Savor Your Breath

July 20, 2021

To really enjoy the breath meditation, you have to learn how to savor your breath. There are different ways you can do that, as there are with savoring a sensual pleasure, such as fine food or beautiful music. Part of the skill of savoring is putting yourself in a receptive mood, part of it is how you talk to yourself, and part of it is opening yourself up physically, especially if it’s listening to music—opening yourself up to the effect it can have on you.

The same principles apply with the breath. First remind yourself that this is the force of life that you’re watching. It only stands to reason that if it feels good inside, it’s going to be good for you. It’ll give you energy, soothe the nerves, nourish the muscles that have been overworked. It can do a lot of good.

Then try to make yourself receptive. Try to notice which parts of the body are most sensitive to how an in-breath feels or how an out-breath feels, but particularly the in-breath. If you’re not sure, hold the breath for a bit until you feel you’ve got to breathe. Then as the breath comes in, you’ll notice certain parts of the body feel greatly relieved.

Those are the parts you should focus on. Those are your sensitive parts. For some people, the most sensitive spot is in the chest, in the area around the heart. Or it could be behind your eyes, in the middle of the head, or in the throat. So explore for a while where your spots are.

Pay special attention to the in-breath, because that’s the energizing breath. The in-breath is something you do. The out-breath is something you should learn how not to squeeze out. You do the in-breathing; the body will allow the breath back out again at its own pace. Then when you feel the need to breathe in again, then breathe in.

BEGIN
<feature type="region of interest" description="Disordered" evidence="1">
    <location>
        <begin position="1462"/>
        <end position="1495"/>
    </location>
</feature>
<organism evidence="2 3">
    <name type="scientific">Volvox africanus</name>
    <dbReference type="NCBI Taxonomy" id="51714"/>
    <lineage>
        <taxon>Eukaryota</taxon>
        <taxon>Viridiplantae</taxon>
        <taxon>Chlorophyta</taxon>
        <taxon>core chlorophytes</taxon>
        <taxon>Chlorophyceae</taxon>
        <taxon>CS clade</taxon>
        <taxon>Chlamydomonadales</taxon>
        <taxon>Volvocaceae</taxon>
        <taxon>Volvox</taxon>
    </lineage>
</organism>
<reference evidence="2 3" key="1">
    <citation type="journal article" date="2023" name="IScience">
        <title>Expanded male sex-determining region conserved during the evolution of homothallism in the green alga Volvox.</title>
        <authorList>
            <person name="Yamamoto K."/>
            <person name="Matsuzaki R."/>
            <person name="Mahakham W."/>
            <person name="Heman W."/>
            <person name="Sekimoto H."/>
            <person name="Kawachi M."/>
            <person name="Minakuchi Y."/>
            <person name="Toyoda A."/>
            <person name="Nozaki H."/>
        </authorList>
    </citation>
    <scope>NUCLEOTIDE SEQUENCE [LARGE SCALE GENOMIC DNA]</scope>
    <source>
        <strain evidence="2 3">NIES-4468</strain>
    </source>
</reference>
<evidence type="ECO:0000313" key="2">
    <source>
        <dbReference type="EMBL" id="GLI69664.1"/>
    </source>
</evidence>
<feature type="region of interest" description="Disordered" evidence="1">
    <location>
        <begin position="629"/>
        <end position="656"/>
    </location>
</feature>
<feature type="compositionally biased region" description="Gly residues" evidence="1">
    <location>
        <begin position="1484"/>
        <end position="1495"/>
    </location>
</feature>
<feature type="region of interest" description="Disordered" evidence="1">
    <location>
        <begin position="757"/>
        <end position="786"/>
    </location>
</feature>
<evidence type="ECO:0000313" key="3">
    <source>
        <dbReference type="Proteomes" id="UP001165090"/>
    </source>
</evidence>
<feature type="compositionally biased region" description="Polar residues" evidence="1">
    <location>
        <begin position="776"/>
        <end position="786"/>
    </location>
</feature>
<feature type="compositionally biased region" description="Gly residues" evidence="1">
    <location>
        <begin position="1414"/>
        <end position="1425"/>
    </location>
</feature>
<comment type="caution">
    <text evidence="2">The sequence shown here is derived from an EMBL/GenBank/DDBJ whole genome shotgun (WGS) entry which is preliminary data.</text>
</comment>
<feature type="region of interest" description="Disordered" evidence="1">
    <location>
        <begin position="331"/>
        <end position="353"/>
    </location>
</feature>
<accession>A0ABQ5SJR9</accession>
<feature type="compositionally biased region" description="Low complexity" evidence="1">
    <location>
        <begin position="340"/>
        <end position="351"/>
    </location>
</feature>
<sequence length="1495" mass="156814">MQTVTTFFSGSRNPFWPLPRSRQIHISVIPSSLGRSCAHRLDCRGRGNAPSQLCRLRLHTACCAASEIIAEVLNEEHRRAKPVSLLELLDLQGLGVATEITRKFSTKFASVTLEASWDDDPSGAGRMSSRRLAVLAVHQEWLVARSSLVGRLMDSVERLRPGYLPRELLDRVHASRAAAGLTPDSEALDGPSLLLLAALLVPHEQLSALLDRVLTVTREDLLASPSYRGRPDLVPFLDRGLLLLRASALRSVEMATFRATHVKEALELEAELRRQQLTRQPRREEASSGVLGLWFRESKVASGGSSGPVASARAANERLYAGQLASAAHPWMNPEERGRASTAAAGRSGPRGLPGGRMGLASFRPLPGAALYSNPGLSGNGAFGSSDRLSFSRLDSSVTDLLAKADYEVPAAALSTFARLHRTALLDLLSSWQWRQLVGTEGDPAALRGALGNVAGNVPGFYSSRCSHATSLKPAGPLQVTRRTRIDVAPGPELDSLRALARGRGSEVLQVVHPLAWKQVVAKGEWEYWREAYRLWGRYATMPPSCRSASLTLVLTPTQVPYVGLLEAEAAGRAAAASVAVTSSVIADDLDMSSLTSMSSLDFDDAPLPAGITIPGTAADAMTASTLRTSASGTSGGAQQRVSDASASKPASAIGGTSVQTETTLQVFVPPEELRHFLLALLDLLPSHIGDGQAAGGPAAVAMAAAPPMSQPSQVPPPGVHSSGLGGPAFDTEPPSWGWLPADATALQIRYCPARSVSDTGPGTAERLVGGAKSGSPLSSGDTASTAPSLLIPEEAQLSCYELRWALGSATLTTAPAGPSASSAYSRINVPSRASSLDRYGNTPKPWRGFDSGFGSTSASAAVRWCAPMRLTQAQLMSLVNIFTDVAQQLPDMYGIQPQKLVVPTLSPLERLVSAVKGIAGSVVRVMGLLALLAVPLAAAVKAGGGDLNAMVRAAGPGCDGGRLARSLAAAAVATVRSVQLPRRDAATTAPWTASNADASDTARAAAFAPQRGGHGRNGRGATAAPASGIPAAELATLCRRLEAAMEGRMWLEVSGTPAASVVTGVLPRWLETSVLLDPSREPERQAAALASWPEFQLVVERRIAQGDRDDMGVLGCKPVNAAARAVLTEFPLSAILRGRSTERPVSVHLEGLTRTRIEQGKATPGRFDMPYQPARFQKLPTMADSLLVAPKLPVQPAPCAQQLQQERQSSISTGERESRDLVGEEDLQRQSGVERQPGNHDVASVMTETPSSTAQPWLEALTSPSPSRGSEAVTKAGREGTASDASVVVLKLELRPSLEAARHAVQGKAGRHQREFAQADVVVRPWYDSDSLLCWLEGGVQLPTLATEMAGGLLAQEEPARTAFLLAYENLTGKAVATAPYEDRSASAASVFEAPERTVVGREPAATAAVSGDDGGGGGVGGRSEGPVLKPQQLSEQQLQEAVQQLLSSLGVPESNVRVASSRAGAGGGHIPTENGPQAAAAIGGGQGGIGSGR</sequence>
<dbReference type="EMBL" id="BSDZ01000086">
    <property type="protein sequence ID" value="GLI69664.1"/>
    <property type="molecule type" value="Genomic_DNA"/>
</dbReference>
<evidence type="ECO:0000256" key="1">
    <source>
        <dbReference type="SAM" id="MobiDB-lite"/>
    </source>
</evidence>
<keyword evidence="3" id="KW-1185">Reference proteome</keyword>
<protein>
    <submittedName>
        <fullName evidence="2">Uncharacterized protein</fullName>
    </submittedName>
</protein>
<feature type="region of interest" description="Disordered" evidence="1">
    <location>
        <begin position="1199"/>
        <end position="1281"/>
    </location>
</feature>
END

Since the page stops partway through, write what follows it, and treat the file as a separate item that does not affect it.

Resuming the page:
Sometimes it’s good to try to regulate the rhythm. They’ve done research showing that a rhythm in which you take five or six seconds for the in-breath, five or six seconds for the out-breath, and try to keep it regular like that for a while, can be extremely calming.

When you have trouble maintaining a full five-second breath, ask yourself: Which parts of the body are tight or tensing up, preventing the breath from coming in that long? Try to relax them.

Also try to get out of your head and into your body. Remind yourself that consciousness is there in all the parts of the body.

Ajaan Suwat made the comment one time that you could take an iron stake and stick it into any part of the body, and you’d know that there’s pain. Suppose the spike is in the leg: It’s not as if the awareness up in the middle of the head has to go running down to the leg to let you know there’s pain. Your awareness in the leg lets you know right away.

Have a sense that you inhabit the whole body and you’re right there with the different parts of the body that are sensitive to the breath. Especially if it’s the area around the eyes, or behind the eyes: This is an area where, when we think a lot in the course of the day, the blood gets pushed around quite a bit. So if you allow it to just stay still around that area, the blood can flow in, with a sense of fullness, comfortable fullness. It doesn’t feel tight or overstuffed. Then, as it’s full, the breath comes in and nourishes that part of the body. It feels good, feels gratifying.

So you learn how to talk to yourself about the breath. You also learn how to tune in to the parts of the body that are sensitive to the breath and open yourself up to them. This way, the meditation becomes something that’s not just in your head. It’s down there in your body, the whole body, and it provides you with a place you can settle in. From then on, it’s just a matter of modulating things so that they feel just right.

Sometimes a rhythm feels good for a while, and then not so good. Well, you can change. It’s entirely up to you. This is one of the areas of meditation where your preferences actually play a large role.

What kind of breathing do you like? Do you like long breathing, short breathing, fast, slow, heavy, light, deep, shallow? There are lots of variations. And you can think of the breath energy doing different things in the body: coming up from the soles of the feet, up through the legs, giving support to the spine, or going down from the top of the head. The Zen master Hakuin recommended having an image of a big ball of butter on top of your head. As you breathe in, think of the butter melting, and going down, down, down the body.

So play with the breath, play with your perceptions around the breath. Play with all the different kinds of fabrication that go into making up your sense of the present right here, right now. It’s in playing with them that you get to know them.